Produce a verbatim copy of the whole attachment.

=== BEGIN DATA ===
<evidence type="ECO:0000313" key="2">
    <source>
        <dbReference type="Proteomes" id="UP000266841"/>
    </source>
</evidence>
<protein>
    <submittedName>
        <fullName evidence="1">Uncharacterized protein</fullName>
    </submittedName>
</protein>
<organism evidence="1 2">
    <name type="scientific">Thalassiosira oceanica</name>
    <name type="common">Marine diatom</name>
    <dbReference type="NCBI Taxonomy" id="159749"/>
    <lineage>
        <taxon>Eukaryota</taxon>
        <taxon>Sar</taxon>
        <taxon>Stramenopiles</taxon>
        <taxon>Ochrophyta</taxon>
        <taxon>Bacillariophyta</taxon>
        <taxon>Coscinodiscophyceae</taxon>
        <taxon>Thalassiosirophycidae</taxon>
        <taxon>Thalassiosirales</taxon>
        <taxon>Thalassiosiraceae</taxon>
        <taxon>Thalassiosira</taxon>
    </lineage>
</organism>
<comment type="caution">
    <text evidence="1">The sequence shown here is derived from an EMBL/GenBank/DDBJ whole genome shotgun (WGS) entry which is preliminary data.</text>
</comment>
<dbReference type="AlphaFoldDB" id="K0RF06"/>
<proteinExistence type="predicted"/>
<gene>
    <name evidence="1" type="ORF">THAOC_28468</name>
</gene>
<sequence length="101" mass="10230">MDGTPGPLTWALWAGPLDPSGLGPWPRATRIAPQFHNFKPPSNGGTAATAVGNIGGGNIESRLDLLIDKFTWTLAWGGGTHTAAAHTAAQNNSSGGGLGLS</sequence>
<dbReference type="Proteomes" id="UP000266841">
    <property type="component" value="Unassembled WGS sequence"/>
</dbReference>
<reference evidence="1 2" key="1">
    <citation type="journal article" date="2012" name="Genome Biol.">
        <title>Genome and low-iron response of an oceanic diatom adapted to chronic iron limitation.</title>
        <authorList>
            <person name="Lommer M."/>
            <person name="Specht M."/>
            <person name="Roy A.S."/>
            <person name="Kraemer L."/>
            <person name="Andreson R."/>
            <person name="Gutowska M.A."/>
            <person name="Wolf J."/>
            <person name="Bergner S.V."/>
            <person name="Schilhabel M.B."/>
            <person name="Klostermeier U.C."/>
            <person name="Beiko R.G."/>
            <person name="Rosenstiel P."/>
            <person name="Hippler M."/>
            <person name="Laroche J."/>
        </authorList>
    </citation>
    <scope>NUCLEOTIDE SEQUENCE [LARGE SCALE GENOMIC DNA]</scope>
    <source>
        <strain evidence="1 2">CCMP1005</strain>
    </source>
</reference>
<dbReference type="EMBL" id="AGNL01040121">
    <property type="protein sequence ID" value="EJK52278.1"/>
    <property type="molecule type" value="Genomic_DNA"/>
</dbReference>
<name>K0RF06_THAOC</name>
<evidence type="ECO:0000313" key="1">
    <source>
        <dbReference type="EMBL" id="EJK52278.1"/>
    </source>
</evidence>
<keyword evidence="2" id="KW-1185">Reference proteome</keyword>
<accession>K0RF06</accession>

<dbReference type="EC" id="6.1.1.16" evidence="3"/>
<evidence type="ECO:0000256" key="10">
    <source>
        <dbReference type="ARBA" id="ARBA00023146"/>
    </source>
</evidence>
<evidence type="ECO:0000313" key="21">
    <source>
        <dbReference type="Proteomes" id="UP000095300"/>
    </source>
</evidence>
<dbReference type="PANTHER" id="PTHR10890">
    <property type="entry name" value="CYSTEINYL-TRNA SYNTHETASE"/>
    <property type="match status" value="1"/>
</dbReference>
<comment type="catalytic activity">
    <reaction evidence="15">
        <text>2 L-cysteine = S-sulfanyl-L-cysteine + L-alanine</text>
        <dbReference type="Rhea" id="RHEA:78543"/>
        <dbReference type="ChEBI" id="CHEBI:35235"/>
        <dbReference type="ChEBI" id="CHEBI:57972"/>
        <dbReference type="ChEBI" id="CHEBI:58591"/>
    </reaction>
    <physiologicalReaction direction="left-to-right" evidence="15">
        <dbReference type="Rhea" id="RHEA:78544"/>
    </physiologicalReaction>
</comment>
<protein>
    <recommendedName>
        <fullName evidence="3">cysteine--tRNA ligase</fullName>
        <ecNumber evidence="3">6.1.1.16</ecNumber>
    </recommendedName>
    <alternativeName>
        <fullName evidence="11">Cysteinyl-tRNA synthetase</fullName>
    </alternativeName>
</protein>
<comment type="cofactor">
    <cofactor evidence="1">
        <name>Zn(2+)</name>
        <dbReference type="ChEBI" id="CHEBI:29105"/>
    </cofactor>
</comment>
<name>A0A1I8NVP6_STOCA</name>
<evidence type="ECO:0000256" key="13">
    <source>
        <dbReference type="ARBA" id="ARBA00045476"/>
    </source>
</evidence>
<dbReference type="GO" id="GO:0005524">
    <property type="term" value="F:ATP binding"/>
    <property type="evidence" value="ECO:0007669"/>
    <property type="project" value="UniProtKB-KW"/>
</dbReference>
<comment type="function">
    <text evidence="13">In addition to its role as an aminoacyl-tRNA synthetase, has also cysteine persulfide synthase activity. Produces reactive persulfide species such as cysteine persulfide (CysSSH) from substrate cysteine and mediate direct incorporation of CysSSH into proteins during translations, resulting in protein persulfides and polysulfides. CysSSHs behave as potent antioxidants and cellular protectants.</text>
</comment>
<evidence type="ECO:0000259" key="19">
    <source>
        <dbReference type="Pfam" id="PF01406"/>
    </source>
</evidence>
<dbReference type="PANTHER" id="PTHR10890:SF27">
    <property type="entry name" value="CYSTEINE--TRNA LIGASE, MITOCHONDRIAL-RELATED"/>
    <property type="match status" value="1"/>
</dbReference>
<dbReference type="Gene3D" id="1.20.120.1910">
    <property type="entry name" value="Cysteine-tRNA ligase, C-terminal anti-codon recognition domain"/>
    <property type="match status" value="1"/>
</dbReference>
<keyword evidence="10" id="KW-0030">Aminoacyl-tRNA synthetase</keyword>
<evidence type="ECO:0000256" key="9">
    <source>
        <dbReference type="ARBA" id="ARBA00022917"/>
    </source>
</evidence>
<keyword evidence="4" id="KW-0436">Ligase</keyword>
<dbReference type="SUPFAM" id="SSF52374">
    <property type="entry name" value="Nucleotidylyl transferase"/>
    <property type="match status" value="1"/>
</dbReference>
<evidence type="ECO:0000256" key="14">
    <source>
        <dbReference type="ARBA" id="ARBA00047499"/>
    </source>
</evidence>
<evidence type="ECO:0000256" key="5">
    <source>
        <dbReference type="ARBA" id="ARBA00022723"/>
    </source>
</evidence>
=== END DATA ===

<evidence type="ECO:0000313" key="2">
    <source>
        <dbReference type="Proteomes" id="UP000266841"/>
    </source>
</evidence>
<protein>
    <submittedName>
        <fullName evidence="1">Uncharacterized protein</fullName>
    </submittedName>
</protein>
<organism evidence="1 2">
    <name type="scientific">Thalassiosira oceanica</name>
    <name type="common">Marine diatom</name>
    <dbReference type="NCBI Taxonomy" id="159749"/>
    <lineage>
        <taxon>Eukaryota</taxon>
        <taxon>Sar</taxon>
        <taxon>Stramenopiles</taxon>
        <taxon>Ochrophyta</taxon>
        <taxon>Bacillariophyta</taxon>
        <taxon>Coscinodiscophyceae</taxon>
        <taxon>Thalassiosirophycidae</taxon>
        <taxon>Thalassiosirales</taxon>
        <taxon>Thalassiosiraceae</taxon>
        <taxon>Thalassiosira</taxon>
    </lineage>
</organism>
<comment type="caution">
    <text evidence="1">The sequence shown here is derived from an EMBL/GenBank/DDBJ whole genome shotgun (WGS) entry which is preliminary data.</text>
</comment>
<dbReference type="AlphaFoldDB" id="K0RF06"/>
<proteinExistence type="predicted"/>
<gene>
    <name evidence="1" type="ORF">THAOC_28468</name>
</gene>
<sequence length="101" mass="10230">MDGTPGPLTWALWAGPLDPSGLGPWPRATRIAPQFHNFKPPSNGGTAATAVGNIGGGNIESRLDLLIDKFTWTLAWGGGTHTAAAHTAAQNNSSGGGLGLS</sequence>
<dbReference type="Proteomes" id="UP000266841">
    <property type="component" value="Unassembled WGS sequence"/>
</dbReference>
<reference evidence="1 2" key="1">
    <citation type="journal article" date="2012" name="Genome Biol.">
        <title>Genome and low-iron response of an oceanic diatom adapted to chronic iron limitation.</title>
        <authorList>
            <person name="Lommer M."/>
            <person name="Specht M."/>
            <person name="Roy A.S."/>
            <person name="Kraemer L."/>
            <person name="Andreson R."/>
            <person name="Gutowska M.A."/>
            <person name="Wolf J."/>
            <person name="Bergner S.V."/>
            <person name="Schilhabel M.B."/>
            <person name="Klostermeier U.C."/>
            <person name="Beiko R.G."/>
            <person name="Rosenstiel P."/>
            <person name="Hippler M."/>
            <person name="Laroche J."/>
        </authorList>
    </citation>
    <scope>NUCLEOTIDE SEQUENCE [LARGE SCALE GENOMIC DNA]</scope>
    <source>
        <strain evidence="1 2">CCMP1005</strain>
    </source>
</reference>
<dbReference type="EMBL" id="AGNL01040121">
    <property type="protein sequence ID" value="EJK52278.1"/>
    <property type="molecule type" value="Genomic_DNA"/>
</dbReference>
<name>K0RF06_THAOC</name>
<evidence type="ECO:0000313" key="1">
    <source>
        <dbReference type="EMBL" id="EJK52278.1"/>
    </source>
</evidence>
<keyword evidence="2" id="KW-1185">Reference proteome</keyword>
<accession>K0RF06</accession>

<dbReference type="EC" id="6.1.1.16" evidence="3"/>
<evidence type="ECO:0000256" key="10">
    <source>
        <dbReference type="ARBA" id="ARBA00023146"/>
    </source>
</evidence>
<evidence type="ECO:0000313" key="21">
    <source>
        <dbReference type="Proteomes" id="UP000095300"/>
    </source>
</evidence>
<dbReference type="PANTHER" id="PTHR10890">
    <property type="entry name" value="CYSTEINYL-TRNA SYNTHETASE"/>
    <property type="match status" value="1"/>
</dbReference>
<comment type="catalytic activity">
    <reaction evidence="15">
        <text>2 L-cysteine = S-sulfanyl-L-cysteine + L-alanine</text>
        <dbReference type="Rhea" id="RHEA:78543"/>
        <dbReference type="ChEBI" id="CHEBI:35235"/>
        <dbReference type="ChEBI" id="CHEBI:57972"/>
        <dbReference type="ChEBI" id="CHEBI:58591"/>
    </reaction>
    <physiologicalReaction direction="left-to-right" evidence="15">
        <dbReference type="Rhea" id="RHEA:78544"/>
    </physiologicalReaction>
</comment>
<protein>
    <recommendedName>
        <fullName evidence="3">cysteine--tRNA ligase</fullName>
        <ecNumber evidence="3">6.1.1.16</ecNumber>
    </recommendedName>
    <alternativeName>
        <fullName evidence="11">Cysteinyl-tRNA synthetase</fullName>
    </alternativeName>
</protein>
<comment type="cofactor">
    <cofactor evidence="1">
        <name>Zn(2+)</name>
        <dbReference type="ChEBI" id="CHEBI:29105"/>
    </cofactor>
</comment>
<name>A0A1I8NVP6_STOCA</name>
<evidence type="ECO:0000256" key="13">
    <source>
        <dbReference type="ARBA" id="ARBA00045476"/>
    </source>
</evidence>
<dbReference type="GO" id="GO:0005524">
    <property type="term" value="F:ATP binding"/>
    <property type="evidence" value="ECO:0007669"/>
    <property type="project" value="UniProtKB-KW"/>
</dbReference>
<comment type="function">
    <text evidence="13">In addition to its role as an aminoacyl-tRNA synthetase, has also cysteine persulfide synthase activity. Produces reactive persulfide species such as cysteine persulfide (CysSSH) from substrate cysteine and mediate direct incorporation of CysSSH into proteins during translations, resulting in protein persulfides and polysulfides. CysSSHs behave as potent antioxidants and cellular protectants.</text>
</comment>
<evidence type="ECO:0000259" key="19">
    <source>
        <dbReference type="Pfam" id="PF01406"/>
    </source>
</evidence>
<dbReference type="PANTHER" id="PTHR10890:SF27">
    <property type="entry name" value="CYSTEINE--TRNA LIGASE, MITOCHONDRIAL-RELATED"/>
    <property type="match status" value="1"/>
</dbReference>
<dbReference type="Gene3D" id="1.20.120.1910">
    <property type="entry name" value="Cysteine-tRNA ligase, C-terminal anti-codon recognition domain"/>
    <property type="match status" value="1"/>
</dbReference>
<keyword evidence="10" id="KW-0030">Aminoacyl-tRNA synthetase</keyword>
<evidence type="ECO:0000256" key="9">
    <source>
        <dbReference type="ARBA" id="ARBA00022917"/>
    </source>
</evidence>
<keyword evidence="4" id="KW-0436">Ligase</keyword>
<dbReference type="SUPFAM" id="SSF52374">
    <property type="entry name" value="Nucleotidylyl transferase"/>
    <property type="match status" value="1"/>
</dbReference>
<evidence type="ECO:0000256" key="14">
    <source>
        <dbReference type="ARBA" id="ARBA00047499"/>
    </source>
</evidence>
<evidence type="ECO:0000256" key="5">
    <source>
        <dbReference type="ARBA" id="ARBA00022723"/>
    </source>
</evidence>